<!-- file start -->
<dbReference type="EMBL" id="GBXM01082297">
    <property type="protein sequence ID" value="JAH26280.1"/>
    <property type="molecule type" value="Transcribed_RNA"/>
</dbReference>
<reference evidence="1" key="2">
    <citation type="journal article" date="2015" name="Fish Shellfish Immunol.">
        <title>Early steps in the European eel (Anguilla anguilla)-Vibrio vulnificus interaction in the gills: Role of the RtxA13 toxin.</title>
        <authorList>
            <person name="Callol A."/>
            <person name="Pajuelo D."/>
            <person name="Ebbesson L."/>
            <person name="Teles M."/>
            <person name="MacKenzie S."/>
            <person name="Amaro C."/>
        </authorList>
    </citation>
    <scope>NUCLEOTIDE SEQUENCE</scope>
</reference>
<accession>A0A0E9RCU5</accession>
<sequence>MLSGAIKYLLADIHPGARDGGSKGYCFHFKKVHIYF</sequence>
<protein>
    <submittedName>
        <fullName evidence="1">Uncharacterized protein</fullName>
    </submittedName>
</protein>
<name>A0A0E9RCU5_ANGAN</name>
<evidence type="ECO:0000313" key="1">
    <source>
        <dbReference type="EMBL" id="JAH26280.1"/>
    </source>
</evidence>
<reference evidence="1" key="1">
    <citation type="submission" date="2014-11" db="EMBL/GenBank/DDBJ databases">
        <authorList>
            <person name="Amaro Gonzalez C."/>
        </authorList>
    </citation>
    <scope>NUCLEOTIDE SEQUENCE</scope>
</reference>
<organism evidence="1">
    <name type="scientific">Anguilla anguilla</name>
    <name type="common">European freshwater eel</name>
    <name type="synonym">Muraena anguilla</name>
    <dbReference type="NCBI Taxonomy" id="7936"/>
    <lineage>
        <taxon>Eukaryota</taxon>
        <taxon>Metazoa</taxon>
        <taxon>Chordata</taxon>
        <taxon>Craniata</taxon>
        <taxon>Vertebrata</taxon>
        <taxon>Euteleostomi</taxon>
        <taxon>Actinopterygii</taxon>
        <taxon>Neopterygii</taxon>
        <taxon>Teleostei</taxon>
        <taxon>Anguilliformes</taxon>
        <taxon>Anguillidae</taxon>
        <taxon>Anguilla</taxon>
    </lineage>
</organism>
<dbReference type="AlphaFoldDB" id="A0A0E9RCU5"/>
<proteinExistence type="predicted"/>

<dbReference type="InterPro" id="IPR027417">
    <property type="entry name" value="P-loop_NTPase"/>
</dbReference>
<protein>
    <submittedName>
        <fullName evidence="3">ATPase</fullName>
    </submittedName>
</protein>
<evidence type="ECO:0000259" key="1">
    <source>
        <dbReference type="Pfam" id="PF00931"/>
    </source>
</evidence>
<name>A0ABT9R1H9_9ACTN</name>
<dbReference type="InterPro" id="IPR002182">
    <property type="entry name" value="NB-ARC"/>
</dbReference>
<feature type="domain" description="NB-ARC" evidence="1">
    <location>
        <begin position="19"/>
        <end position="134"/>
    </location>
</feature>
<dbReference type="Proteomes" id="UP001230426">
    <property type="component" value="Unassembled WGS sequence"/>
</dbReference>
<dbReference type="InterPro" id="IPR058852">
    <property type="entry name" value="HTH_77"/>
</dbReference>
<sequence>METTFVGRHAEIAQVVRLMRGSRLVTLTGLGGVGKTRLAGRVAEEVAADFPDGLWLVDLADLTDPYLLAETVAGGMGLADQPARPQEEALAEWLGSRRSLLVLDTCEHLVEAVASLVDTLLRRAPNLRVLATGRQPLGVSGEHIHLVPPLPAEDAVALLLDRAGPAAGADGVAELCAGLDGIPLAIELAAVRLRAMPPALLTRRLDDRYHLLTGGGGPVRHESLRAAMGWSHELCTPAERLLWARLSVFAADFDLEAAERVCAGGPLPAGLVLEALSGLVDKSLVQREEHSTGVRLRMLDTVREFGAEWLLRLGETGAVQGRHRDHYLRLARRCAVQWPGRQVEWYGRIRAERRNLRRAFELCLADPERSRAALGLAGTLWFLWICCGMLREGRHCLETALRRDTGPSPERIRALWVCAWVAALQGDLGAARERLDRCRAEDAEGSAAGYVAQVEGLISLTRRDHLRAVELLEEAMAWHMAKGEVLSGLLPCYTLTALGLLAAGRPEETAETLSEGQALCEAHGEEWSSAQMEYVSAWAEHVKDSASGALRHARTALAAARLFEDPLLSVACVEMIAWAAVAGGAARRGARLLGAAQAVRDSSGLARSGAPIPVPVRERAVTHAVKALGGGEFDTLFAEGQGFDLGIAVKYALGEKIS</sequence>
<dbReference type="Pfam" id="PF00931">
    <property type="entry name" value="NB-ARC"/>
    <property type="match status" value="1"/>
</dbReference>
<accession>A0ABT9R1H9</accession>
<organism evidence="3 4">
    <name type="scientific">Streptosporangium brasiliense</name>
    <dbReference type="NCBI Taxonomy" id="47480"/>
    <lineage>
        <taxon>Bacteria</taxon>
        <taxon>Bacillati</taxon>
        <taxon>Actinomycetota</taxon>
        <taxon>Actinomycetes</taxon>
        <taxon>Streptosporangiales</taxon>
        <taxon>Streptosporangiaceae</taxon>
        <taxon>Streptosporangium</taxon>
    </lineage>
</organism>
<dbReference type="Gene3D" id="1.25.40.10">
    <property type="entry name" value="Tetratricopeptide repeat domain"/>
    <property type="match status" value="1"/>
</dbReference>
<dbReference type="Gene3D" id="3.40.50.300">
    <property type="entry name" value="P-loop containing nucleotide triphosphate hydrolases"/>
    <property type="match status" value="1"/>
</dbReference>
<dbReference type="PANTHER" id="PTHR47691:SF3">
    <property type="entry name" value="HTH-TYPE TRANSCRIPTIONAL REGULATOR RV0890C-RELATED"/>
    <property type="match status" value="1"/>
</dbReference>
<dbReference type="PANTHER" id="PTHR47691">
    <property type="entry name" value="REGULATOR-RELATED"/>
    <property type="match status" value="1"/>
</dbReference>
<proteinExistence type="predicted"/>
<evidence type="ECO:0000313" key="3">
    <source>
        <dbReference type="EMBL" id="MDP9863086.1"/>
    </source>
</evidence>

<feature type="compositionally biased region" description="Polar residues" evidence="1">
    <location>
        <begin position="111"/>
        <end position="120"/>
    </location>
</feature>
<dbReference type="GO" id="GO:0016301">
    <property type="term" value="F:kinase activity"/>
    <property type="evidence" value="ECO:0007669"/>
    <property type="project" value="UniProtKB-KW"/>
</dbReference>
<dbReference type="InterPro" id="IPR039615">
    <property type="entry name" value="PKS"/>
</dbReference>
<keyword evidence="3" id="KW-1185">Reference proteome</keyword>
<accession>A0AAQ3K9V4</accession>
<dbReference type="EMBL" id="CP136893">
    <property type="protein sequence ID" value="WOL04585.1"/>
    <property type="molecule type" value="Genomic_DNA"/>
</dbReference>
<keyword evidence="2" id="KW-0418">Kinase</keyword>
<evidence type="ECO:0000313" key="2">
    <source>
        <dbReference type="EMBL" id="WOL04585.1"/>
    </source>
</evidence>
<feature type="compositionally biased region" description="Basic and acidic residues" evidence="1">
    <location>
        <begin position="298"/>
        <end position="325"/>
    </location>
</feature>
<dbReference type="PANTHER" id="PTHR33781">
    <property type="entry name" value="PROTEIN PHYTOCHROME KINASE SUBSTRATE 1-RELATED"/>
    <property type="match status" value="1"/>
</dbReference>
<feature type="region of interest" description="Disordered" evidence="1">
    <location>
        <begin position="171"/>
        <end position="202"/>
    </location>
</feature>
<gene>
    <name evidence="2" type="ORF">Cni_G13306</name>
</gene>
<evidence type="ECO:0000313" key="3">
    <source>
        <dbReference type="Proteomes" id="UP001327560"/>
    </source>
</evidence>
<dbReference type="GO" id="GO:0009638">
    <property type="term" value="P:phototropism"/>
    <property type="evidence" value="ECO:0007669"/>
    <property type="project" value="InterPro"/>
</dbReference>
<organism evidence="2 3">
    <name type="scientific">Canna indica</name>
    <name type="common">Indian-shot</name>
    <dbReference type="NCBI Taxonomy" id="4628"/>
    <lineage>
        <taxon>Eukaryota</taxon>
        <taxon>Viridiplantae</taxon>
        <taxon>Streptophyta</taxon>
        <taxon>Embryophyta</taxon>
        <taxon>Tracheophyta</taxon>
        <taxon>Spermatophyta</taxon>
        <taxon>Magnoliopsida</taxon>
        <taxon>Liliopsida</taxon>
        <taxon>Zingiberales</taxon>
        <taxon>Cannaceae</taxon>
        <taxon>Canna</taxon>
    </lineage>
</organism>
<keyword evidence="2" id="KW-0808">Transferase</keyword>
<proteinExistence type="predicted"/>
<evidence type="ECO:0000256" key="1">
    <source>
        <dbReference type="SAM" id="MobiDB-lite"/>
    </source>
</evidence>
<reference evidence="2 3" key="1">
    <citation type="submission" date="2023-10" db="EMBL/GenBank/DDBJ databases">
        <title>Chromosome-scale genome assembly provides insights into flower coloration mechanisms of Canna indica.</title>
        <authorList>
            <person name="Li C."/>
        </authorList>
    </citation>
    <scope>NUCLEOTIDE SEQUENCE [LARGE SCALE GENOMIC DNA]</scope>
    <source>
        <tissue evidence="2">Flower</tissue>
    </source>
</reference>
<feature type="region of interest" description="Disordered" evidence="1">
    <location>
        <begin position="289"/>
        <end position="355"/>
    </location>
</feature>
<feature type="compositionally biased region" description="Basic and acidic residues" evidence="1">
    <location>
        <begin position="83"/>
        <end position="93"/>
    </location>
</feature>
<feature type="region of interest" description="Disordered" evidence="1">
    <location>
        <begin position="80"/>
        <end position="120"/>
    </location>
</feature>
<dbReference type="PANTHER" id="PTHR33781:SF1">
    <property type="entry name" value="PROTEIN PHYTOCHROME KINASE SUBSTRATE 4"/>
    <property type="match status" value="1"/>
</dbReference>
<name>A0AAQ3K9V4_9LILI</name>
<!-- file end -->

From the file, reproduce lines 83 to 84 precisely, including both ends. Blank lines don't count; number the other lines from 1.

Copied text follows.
    </location>
</feature>